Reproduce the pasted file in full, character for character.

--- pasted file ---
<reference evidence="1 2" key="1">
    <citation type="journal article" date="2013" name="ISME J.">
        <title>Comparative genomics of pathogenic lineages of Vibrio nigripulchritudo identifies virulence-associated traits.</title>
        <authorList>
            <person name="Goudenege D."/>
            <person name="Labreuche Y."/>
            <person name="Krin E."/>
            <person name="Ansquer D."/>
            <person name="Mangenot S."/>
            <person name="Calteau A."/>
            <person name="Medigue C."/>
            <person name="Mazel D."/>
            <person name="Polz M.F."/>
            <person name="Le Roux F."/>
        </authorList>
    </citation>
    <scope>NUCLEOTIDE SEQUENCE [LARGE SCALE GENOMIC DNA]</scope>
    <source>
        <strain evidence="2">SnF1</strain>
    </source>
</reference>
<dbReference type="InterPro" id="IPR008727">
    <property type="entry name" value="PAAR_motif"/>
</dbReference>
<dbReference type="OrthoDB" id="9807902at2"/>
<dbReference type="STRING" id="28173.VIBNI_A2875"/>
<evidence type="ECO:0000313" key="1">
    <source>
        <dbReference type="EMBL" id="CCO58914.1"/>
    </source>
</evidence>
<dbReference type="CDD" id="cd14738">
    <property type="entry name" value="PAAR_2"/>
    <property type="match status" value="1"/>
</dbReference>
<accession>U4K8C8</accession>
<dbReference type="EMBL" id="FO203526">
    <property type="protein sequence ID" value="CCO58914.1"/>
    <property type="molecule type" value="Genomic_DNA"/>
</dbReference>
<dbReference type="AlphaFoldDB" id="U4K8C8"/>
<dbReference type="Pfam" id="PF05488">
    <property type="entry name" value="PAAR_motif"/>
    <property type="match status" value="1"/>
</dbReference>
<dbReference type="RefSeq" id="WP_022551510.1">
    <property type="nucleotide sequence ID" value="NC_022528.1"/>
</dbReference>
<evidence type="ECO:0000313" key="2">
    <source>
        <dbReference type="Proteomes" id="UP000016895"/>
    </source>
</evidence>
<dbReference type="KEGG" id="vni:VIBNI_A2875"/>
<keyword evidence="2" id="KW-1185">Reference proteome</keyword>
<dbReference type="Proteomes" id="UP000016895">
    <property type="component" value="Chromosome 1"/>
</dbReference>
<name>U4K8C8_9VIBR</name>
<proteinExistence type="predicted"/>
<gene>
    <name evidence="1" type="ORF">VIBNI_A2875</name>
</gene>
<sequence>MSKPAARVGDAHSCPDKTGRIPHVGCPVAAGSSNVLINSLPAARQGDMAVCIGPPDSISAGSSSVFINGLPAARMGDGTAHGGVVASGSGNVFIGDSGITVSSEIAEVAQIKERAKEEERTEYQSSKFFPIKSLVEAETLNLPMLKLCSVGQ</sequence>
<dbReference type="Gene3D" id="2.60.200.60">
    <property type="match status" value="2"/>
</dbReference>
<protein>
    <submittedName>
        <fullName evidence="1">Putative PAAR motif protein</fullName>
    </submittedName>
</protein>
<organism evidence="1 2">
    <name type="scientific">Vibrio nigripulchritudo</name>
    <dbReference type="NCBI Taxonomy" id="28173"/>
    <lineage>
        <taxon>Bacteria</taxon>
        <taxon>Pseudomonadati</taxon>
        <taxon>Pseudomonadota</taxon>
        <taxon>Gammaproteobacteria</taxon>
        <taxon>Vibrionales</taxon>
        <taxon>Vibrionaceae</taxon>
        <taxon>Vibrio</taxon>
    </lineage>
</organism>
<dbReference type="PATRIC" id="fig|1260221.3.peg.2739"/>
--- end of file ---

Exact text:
<reference evidence="1 2" key="1">
    <citation type="journal article" date="2013" name="ISME J.">
        <title>Comparative genomics of pathogenic lineages of Vibrio nigripulchritudo identifies virulence-associated traits.</title>
        <authorList>
            <person name="Goudenege D."/>
            <person name="Labreuche Y."/>
            <person name="Krin E."/>
            <person name="Ansquer D."/>
            <person name="Mangenot S."/>
            <person name="Calteau A."/>
            <person name="Medigue C."/>
            <person name="Mazel D."/>
            <person name="Polz M.F."/>
            <person name="Le Roux F."/>
        </authorList>
    </citation>
    <scope>NUCLEOTIDE SEQUENCE [LARGE SCALE GENOMIC DNA]</scope>
    <source>
        <strain evidence="2">SnF1</strain>
    </source>
</reference>
<dbReference type="InterPro" id="IPR008727">
    <property type="entry name" value="PAAR_motif"/>
</dbReference>
<dbReference type="OrthoDB" id="9807902at2"/>
<dbReference type="STRING" id="28173.VIBNI_A2875"/>
<evidence type="ECO:0000313" key="1">
    <source>
        <dbReference type="EMBL" id="CCO58914.1"/>
    </source>
</evidence>
<dbReference type="CDD" id="cd14738">
    <property type="entry name" value="PAAR_2"/>
    <property type="match status" value="1"/>
</dbReference>
<accession>U4K8C8</accession>
<dbReference type="EMBL" id="FO203526">
    <property type="protein sequence ID" value="CCO58914.1"/>
    <property type="molecule type" value="Genomic_DNA"/>
</dbReference>
<dbReference type="AlphaFoldDB" id="U4K8C8"/>
<dbReference type="Pfam" id="PF05488">
    <property type="entry name" value="PAAR_motif"/>
    <property type="match status" value="1"/>
</dbReference>
<dbReference type="RefSeq" id="WP_022551510.1">
    <property type="nucleotide sequence ID" value="NC_022528.1"/>
</dbReference>
<evidence type="ECO:0000313" key="2">
    <source>
        <dbReference type="Proteomes" id="UP000016895"/>
    </source>
</evidence>
<dbReference type="KEGG" id="vni:VIBNI_A2875"/>
<keyword evidence="2" id="KW-1185">Reference proteome</keyword>
<dbReference type="Proteomes" id="UP000016895">
    <property type="component" value="Chromosome 1"/>
</dbReference>
<name>U4K8C8_9VIBR</name>
<proteinExistence type="predicted"/>
<gene>
    <name evidence="1" type="ORF">VIBNI_A2875</name>
</gene>
<sequence>MSKPAARVGDAHSCPDKTGRIPHVGCPVAAGSSNVLINSLPAARQGDMAVCIGPPDSISAGSSSVFINGLPAARMGDGTAHGGVVASGSGNVFIGDSGITVSSEIAEVAQIKERAKEEERTEYQSSKFFPIKSLVEAETLNLPMLKLCSVGQ</sequence>
<dbReference type="Gene3D" id="2.60.200.60">
    <property type="match status" value="2"/>
</dbReference>
<protein>
    <submittedName>
        <fullName evidence="1">Putative PAAR motif protein</fullName>
    </submittedName>
</protein>
<organism evidence="1 2">
    <name type="scientific">Vibrio nigripulchritudo</name>
    <dbReference type="NCBI Taxonomy" id="28173"/>
    <lineage>
        <taxon>Bacteria</taxon>
        <taxon>Pseudomonadati</taxon>
        <taxon>Pseudomonadota</taxon>
        <taxon>Gammaproteobacteria</taxon>
        <taxon>Vibrionales</taxon>
        <taxon>Vibrionaceae</taxon>
        <taxon>Vibrio</taxon>
    </lineage>
</organism>
<dbReference type="PATRIC" id="fig|1260221.3.peg.2739"/>